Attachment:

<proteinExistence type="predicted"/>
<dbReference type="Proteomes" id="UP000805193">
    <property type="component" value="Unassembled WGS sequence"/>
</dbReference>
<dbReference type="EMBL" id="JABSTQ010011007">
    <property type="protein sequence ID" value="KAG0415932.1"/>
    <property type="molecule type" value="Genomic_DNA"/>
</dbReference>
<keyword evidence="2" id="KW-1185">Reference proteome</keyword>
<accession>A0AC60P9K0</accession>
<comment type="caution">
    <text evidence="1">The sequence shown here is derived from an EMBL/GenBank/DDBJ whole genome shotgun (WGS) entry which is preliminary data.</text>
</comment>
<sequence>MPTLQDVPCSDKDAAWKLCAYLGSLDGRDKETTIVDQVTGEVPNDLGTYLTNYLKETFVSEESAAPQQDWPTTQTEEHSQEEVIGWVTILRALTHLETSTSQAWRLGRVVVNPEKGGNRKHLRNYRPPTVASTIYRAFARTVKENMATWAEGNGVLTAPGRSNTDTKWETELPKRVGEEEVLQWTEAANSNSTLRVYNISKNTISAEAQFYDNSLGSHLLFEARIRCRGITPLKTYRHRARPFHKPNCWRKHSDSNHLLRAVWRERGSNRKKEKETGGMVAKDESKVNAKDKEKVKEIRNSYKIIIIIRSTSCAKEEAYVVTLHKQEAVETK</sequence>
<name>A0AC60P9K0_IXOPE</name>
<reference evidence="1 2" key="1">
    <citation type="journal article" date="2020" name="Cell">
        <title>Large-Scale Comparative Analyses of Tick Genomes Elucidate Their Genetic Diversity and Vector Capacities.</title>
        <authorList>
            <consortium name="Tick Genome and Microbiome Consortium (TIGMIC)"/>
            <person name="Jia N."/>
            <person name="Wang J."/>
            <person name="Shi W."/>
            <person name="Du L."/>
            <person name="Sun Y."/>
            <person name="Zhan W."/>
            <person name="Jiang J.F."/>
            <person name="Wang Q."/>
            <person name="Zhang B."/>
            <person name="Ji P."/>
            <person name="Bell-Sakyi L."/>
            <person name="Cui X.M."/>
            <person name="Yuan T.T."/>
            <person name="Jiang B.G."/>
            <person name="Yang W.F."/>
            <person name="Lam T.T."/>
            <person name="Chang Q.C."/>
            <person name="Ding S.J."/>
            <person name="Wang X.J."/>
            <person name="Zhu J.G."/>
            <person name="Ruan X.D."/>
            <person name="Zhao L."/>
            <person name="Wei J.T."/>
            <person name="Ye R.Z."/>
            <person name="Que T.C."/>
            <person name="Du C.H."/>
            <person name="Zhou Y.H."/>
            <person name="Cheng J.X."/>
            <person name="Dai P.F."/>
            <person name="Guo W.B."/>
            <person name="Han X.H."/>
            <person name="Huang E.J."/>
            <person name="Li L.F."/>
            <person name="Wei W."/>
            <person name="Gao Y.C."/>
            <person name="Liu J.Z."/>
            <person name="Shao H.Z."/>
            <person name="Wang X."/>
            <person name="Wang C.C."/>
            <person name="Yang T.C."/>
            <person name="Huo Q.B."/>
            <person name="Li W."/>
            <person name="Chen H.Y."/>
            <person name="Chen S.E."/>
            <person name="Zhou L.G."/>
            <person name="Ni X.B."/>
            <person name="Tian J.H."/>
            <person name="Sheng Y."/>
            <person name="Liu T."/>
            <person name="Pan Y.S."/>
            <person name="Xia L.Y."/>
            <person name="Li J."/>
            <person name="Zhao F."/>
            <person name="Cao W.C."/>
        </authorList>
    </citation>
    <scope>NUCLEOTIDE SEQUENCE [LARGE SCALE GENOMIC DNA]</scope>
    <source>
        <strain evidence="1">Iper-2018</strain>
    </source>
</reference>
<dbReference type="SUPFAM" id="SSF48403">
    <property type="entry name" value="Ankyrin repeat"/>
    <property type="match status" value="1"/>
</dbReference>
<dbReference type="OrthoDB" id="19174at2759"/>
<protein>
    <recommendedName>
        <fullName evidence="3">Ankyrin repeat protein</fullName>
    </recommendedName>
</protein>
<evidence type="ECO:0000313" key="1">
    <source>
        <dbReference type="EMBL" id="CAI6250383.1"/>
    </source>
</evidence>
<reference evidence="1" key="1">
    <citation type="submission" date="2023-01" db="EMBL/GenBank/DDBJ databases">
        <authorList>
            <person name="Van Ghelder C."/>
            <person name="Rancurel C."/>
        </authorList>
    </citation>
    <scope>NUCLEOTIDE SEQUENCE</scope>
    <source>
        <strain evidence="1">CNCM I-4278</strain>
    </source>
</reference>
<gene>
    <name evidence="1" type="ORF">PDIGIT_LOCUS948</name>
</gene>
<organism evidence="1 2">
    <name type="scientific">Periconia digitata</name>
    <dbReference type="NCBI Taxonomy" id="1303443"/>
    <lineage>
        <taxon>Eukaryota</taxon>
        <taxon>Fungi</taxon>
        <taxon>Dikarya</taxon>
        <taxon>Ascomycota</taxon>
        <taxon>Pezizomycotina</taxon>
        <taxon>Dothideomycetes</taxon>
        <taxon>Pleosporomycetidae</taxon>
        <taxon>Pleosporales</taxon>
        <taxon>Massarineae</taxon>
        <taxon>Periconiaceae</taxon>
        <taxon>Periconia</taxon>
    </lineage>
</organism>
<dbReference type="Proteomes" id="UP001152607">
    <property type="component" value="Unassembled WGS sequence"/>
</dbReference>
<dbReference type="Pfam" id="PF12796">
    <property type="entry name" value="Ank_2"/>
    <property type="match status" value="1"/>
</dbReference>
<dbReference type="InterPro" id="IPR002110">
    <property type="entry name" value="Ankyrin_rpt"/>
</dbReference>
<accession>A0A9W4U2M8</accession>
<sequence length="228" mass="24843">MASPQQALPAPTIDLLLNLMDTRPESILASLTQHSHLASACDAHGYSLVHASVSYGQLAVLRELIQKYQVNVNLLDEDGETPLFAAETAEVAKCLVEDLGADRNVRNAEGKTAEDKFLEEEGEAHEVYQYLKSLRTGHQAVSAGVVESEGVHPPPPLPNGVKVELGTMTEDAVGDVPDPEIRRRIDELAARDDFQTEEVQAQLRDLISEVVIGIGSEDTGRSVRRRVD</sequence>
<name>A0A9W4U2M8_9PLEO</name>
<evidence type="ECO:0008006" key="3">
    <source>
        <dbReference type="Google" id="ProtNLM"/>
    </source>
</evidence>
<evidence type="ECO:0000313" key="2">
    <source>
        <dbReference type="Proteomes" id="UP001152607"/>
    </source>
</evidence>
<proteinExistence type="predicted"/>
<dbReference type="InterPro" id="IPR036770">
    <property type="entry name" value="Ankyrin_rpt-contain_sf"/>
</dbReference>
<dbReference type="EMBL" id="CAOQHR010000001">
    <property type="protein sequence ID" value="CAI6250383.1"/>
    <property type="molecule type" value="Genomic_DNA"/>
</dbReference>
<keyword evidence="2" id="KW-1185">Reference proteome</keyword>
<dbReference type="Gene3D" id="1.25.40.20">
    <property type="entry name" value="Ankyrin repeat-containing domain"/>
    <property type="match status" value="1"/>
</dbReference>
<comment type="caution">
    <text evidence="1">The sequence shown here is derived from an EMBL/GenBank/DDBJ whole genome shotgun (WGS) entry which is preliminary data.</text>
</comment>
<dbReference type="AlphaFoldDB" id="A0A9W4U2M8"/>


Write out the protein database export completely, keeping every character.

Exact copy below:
<proteinExistence type="predicted"/>
<dbReference type="Proteomes" id="UP000805193">
    <property type="component" value="Unassembled WGS sequence"/>
</dbReference>
<dbReference type="EMBL" id="JABSTQ010011007">
    <property type="protein sequence ID" value="KAG0415932.1"/>
    <property type="molecule type" value="Genomic_DNA"/>
</dbReference>
<keyword evidence="2" id="KW-1185">Reference proteome</keyword>
<accession>A0AC60P9K0</accession>
<comment type="caution">
    <text evidence="1">The sequence shown here is derived from an EMBL/GenBank/DDBJ whole genome shotgun (WGS) entry which is preliminary data.</text>
</comment>
<sequence>MPTLQDVPCSDKDAAWKLCAYLGSLDGRDKETTIVDQVTGEVPNDLGTYLTNYLKETFVSEESAAPQQDWPTTQTEEHSQEEVIGWVTILRALTHLETSTSQAWRLGRVVVNPEKGGNRKHLRNYRPPTVASTIYRAFARTVKENMATWAEGNGVLTAPGRSNTDTKWETELPKRVGEEEVLQWTEAANSNSTLRVYNISKNTISAEAQFYDNSLGSHLLFEARIRCRGITPLKTYRHRARPFHKPNCWRKHSDSNHLLRAVWRERGSNRKKEKETGGMVAKDESKVNAKDKEKVKEIRNSYKIIIIIRSTSCAKEEAYVVTLHKQEAVETK</sequence>
<name>A0AC60P9K0_IXOPE</name>
<reference evidence="1 2" key="1">
    <citation type="journal article" date="2020" name="Cell">
        <title>Large-Scale Comparative Analyses of Tick Genomes Elucidate Their Genetic Diversity and Vector Capacities.</title>
        <authorList>
            <consortium name="Tick Genome and Microbiome Consortium (TIGMIC)"/>
            <person name="Jia N."/>
            <person name="Wang J."/>
            <person name="Shi W."/>
            <person name="Du L."/>
            <person name="Sun Y."/>
            <person name="Zhan W."/>
            <person name="Jiang J.F."/>
            <person name="Wang Q."/>
            <person name="Zhang B."/>
            <person name="Ji P."/>
            <person name="Bell-Sakyi L."/>
            <person name="Cui X.M."/>
            <person name="Yuan T.T."/>
            <person name="Jiang B.G."/>
            <person name="Yang W.F."/>
            <person name="Lam T.T."/>
            <person name="Chang Q.C."/>
            <person name="Ding S.J."/>
            <person name="Wang X.J."/>
            <person name="Zhu J.G."/>
            <person name="Ruan X.D."/>
            <person name="Zhao L."/>
            <person name="Wei J.T."/>
            <person name="Ye R.Z."/>
            <person name="Que T.C."/>
            <person name="Du C.H."/>
            <person name="Zhou Y.H."/>
            <person name="Cheng J.X."/>
            <person name="Dai P.F."/>
            <person name="Guo W.B."/>
            <person name="Han X.H."/>
            <person name="Huang E.J."/>
            <person name="Li L.F."/>
            <person name="Wei W."/>
            <person name="Gao Y.C."/>
            <person name="Liu J.Z."/>
            <person name="Shao H.Z."/>
            <person name="Wang X."/>
            <person name="Wang C.C."/>
            <person name="Yang T.C."/>
            <person name="Huo Q.B."/>
            <person name="Li W."/>
            <person name="Chen H.Y."/>
            <person name="Chen S.E."/>
            <person name="Zhou L.G."/>
            <person name="Ni X.B."/>
            <person name="Tian J.H."/>
            <person name="Sheng Y."/>
            <person name="Liu T."/>
            <person name="Pan Y.S."/>
            <person name="Xia L.Y."/>
            <person name="Li J."/>
            <person name="Zhao F."/>
            <person name="Cao W.C."/>
        </authorList>
    </citation>
    <scope>NUCLEOTIDE SEQUENCE [LARGE SCALE GENOMIC DNA]</scope>
    <source>
        <strain evidence="1">Iper-2018</strain>
    </source>
</reference>
<dbReference type="SUPFAM" id="SSF48403">
    <property type="entry name" value="Ankyrin repeat"/>
    <property type="match status" value="1"/>
</dbReference>
<dbReference type="OrthoDB" id="19174at2759"/>
<protein>
    <recommendedName>
        <fullName evidence="3">Ankyrin repeat protein</fullName>
    </recommendedName>
</protein>
<evidence type="ECO:0000313" key="1">
    <source>
        <dbReference type="EMBL" id="CAI6250383.1"/>
    </source>
</evidence>
<reference evidence="1" key="1">
    <citation type="submission" date="2023-01" db="EMBL/GenBank/DDBJ databases">
        <authorList>
            <person name="Van Ghelder C."/>
            <person name="Rancurel C."/>
        </authorList>
    </citation>
    <scope>NUCLEOTIDE SEQUENCE</scope>
    <source>
        <strain evidence="1">CNCM I-4278</strain>
    </source>
</reference>
<gene>
    <name evidence="1" type="ORF">PDIGIT_LOCUS948</name>
</gene>
<organism evidence="1 2">
    <name type="scientific">Periconia digitata</name>
    <dbReference type="NCBI Taxonomy" id="1303443"/>
    <lineage>
        <taxon>Eukaryota</taxon>
        <taxon>Fungi</taxon>
        <taxon>Dikarya</taxon>
        <taxon>Ascomycota</taxon>
        <taxon>Pezizomycotina</taxon>
        <taxon>Dothideomycetes</taxon>
        <taxon>Pleosporomycetidae</taxon>
        <taxon>Pleosporales</taxon>
        <taxon>Massarineae</taxon>
        <taxon>Periconiaceae</taxon>
        <taxon>Periconia</taxon>
    </lineage>
</organism>
<dbReference type="Proteomes" id="UP001152607">
    <property type="component" value="Unassembled WGS sequence"/>
</dbReference>
<dbReference type="Pfam" id="PF12796">
    <property type="entry name" value="Ank_2"/>
    <property type="match status" value="1"/>
</dbReference>
<dbReference type="InterPro" id="IPR002110">
    <property type="entry name" value="Ankyrin_rpt"/>
</dbReference>
<accession>A0A9W4U2M8</accession>
<sequence length="228" mass="24843">MASPQQALPAPTIDLLLNLMDTRPESILASLTQHSHLASACDAHGYSLVHASVSYGQLAVLRELIQKYQVNVNLLDEDGETPLFAAETAEVAKCLVEDLGADRNVRNAEGKTAEDKFLEEEGEAHEVYQYLKSLRTGHQAVSAGVVESEGVHPPPPLPNGVKVELGTMTEDAVGDVPDPEIRRRIDELAARDDFQTEEVQAQLRDLISEVVIGIGSEDTGRSVRRRVD</sequence>
<name>A0A9W4U2M8_9PLEO</name>
<evidence type="ECO:0008006" key="3">
    <source>
        <dbReference type="Google" id="ProtNLM"/>
    </source>
</evidence>
<evidence type="ECO:0000313" key="2">
    <source>
        <dbReference type="Proteomes" id="UP001152607"/>
    </source>
</evidence>
<proteinExistence type="predicted"/>
<dbReference type="InterPro" id="IPR036770">
    <property type="entry name" value="Ankyrin_rpt-contain_sf"/>
</dbReference>
<dbReference type="EMBL" id="CAOQHR010000001">
    <property type="protein sequence ID" value="CAI6250383.1"/>
    <property type="molecule type" value="Genomic_DNA"/>
</dbReference>
<keyword evidence="2" id="KW-1185">Reference proteome</keyword>
<dbReference type="Gene3D" id="1.25.40.20">
    <property type="entry name" value="Ankyrin repeat-containing domain"/>
    <property type="match status" value="1"/>
</dbReference>
<comment type="caution">
    <text evidence="1">The sequence shown here is derived from an EMBL/GenBank/DDBJ whole genome shotgun (WGS) entry which is preliminary data.</text>
</comment>
<dbReference type="AlphaFoldDB" id="A0A9W4U2M8"/>